Aaron Peretz Talalai (to become Aaron Tollin in Newark, NJ) was finally found, albeit under Aaron Tallarlay. It seems that he picked up some sort of a Cockney accent after a few months in London, and thus an "r" got in there somehow. I knew it was Zayde as I have seen some 30 variants of this simple phonetic name TALALAY/I.
In fact, I almost gave up looking when I said, "OK, just one more page!" And there he was! Moral: Don't give up, always look at an extra page or two or 20!
Viewing the original image confirmed what I knew. He was 31, from Russia, Hebrew, born in Moliv (today Mogilev, Belarus) and was going to Newark, New Jersey to join his mother's sister Dora and her husband Mendl Konviser. He arrived in Quebec on November 4, 1904 on the vessel Canada and, on November 18, came by train (the Dominion Railroad) down to New York City.
We knew he was going to organize things for the impending arrival of my great-grandmother Riva Bank Talalay, their son Leib (Louis), 2, and daughter Chaya Feige (Bertha), 5 months.
When the Canadian passengers immigration list became available on Ancestry just a few days ago, I ran to find Zayde in this new database. After four hours, nothing...nothing...and more nothing. Finally, I found several passengers who were also on the Canada and clicked on each in turn. The duds were Aron Henrick, Aron Hanark, Aron Bary and Aron Berg.
However, when I clicked on Aron Semanowitz, I hit gold. Scanning the page - image 7, line 37 - revealed my Zayde on the line under the other Aron. So here was TILLARLAI Aron, which I immediately saw wasn't much different from the Border Crossing misspelling of TALLARLAY. Unfortunately - after doing a truncated happy dance - I realized there was very little information, which was a bit disappointing. There had been much more complete information on the Border Crossing manifest.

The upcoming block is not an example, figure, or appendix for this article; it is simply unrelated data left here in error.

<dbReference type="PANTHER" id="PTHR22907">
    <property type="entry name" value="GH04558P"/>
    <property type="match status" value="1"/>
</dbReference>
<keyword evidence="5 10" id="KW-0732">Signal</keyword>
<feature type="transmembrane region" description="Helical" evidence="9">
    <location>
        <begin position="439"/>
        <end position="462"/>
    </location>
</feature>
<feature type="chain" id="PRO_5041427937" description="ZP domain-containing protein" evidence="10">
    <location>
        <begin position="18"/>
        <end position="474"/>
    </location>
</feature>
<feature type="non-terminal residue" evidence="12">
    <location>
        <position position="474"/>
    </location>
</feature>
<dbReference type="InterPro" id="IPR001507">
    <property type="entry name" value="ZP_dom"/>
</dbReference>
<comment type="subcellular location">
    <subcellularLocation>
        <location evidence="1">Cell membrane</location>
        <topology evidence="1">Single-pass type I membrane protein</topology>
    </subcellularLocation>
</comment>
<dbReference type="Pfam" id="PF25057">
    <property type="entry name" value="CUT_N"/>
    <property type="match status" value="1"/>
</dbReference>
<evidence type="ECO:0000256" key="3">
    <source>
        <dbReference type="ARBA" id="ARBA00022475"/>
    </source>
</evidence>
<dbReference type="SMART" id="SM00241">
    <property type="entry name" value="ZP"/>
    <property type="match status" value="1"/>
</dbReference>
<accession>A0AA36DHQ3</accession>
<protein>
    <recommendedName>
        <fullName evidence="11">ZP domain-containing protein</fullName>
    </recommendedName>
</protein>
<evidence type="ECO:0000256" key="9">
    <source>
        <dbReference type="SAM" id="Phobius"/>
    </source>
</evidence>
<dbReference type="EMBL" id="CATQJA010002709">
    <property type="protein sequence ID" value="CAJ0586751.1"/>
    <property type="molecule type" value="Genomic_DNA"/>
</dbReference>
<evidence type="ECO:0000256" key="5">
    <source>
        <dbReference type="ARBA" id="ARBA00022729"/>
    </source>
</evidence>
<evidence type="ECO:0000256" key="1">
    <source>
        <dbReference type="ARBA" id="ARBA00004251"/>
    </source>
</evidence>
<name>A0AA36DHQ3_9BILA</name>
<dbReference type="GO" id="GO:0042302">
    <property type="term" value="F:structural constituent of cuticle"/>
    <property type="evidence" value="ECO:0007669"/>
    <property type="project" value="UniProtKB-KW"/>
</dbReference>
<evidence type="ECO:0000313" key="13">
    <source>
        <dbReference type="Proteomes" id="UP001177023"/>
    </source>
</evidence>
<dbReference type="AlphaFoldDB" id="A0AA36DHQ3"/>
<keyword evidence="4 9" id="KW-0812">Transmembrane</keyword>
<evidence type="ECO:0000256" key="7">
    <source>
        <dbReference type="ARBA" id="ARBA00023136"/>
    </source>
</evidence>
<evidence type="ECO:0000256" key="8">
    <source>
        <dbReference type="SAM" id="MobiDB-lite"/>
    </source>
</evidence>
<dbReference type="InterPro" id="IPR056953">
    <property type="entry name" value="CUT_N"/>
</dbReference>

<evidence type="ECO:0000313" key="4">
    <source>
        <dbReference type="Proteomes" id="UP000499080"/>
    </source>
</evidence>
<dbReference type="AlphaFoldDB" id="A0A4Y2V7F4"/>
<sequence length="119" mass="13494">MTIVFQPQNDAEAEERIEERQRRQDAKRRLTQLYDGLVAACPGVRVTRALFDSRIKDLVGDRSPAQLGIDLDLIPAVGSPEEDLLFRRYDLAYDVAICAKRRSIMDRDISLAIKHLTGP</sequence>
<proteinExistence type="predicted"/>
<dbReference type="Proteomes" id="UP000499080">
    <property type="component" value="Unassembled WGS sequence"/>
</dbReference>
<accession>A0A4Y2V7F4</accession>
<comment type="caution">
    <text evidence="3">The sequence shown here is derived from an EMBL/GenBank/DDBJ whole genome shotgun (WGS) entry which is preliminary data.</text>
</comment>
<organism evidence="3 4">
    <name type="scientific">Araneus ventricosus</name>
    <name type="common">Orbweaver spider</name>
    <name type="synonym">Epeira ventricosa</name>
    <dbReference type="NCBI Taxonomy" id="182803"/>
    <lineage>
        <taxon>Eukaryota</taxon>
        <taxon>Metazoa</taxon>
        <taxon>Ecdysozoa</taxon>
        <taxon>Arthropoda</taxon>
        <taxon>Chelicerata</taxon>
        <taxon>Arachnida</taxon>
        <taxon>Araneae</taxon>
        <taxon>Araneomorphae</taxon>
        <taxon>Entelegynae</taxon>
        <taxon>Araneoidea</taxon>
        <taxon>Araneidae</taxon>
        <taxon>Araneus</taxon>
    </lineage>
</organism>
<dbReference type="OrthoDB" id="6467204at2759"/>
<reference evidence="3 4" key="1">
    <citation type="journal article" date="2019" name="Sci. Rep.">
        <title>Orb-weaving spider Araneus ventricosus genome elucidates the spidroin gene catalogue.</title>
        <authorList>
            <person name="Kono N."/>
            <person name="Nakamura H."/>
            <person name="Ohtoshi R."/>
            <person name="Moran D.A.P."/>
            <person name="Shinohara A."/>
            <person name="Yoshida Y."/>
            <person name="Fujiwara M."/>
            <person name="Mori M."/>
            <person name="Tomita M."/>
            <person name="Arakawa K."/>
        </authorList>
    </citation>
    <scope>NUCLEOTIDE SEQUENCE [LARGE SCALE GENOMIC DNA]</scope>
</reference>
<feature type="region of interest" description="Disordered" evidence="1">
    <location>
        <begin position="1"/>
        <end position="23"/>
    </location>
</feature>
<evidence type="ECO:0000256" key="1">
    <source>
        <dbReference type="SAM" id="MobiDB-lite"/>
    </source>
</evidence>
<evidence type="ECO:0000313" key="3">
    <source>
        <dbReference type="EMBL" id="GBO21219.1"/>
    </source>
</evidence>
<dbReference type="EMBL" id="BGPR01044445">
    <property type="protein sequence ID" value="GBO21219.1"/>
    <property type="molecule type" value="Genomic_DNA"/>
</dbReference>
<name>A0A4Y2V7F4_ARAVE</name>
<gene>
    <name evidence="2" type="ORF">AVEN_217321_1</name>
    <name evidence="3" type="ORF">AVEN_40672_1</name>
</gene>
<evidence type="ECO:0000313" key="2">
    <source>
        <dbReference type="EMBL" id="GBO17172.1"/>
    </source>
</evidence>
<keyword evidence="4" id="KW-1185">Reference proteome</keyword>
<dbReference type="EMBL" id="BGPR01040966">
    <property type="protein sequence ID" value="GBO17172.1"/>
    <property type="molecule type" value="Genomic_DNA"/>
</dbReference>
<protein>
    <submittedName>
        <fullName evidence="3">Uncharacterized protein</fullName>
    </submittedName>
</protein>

I then checked the database for TALLARLAY, TELLARLAY and the other 30 variations of the name previously found in many sources. Nothing came up in the search. When I "refined" my search, I now put in Aron Tillarlai and waited expectantly for .... nothing. No hits, zilch. Did that initial T look like an S? .... Nothing there either. An L? No.
Fortunately, I found Zayde but he doesn't seem to be in the index, so I couldn't post a comment/correction that Aron Tillarlai is really Aron Talalai.
By the way, I also found our TALALAY branch which had settled in Windsor, Ontario, Canada, across from Detroit. That was a nice present as well.
I have queried Ancestry about my missing Zayde, and I'll report back when I hear something.
In case you missed the announcement of this new release, you still have 11 more days of free access to search the new database. Good luck!
Here's an official press release:
Ancestry.ca launches Canadian Passenger Lists, 1865-1935
TORONTO, Sept. 16 /CNW/ - In a world first, Ancestry.ca, Canada's leading family history website, today launched online the Canadian Passenger Lists, 1865-1935, which contains more than 7.2 million names, including 5.6 million of those who travelled from around the world to start a new life in Canada.
The collection is fully indexed by name, month, year, ship and port of origin and arrival of more than 4,000 ships, and includes original images for more than 310,000 pages of historical records. It is the first time that these records have been indexed and made available online.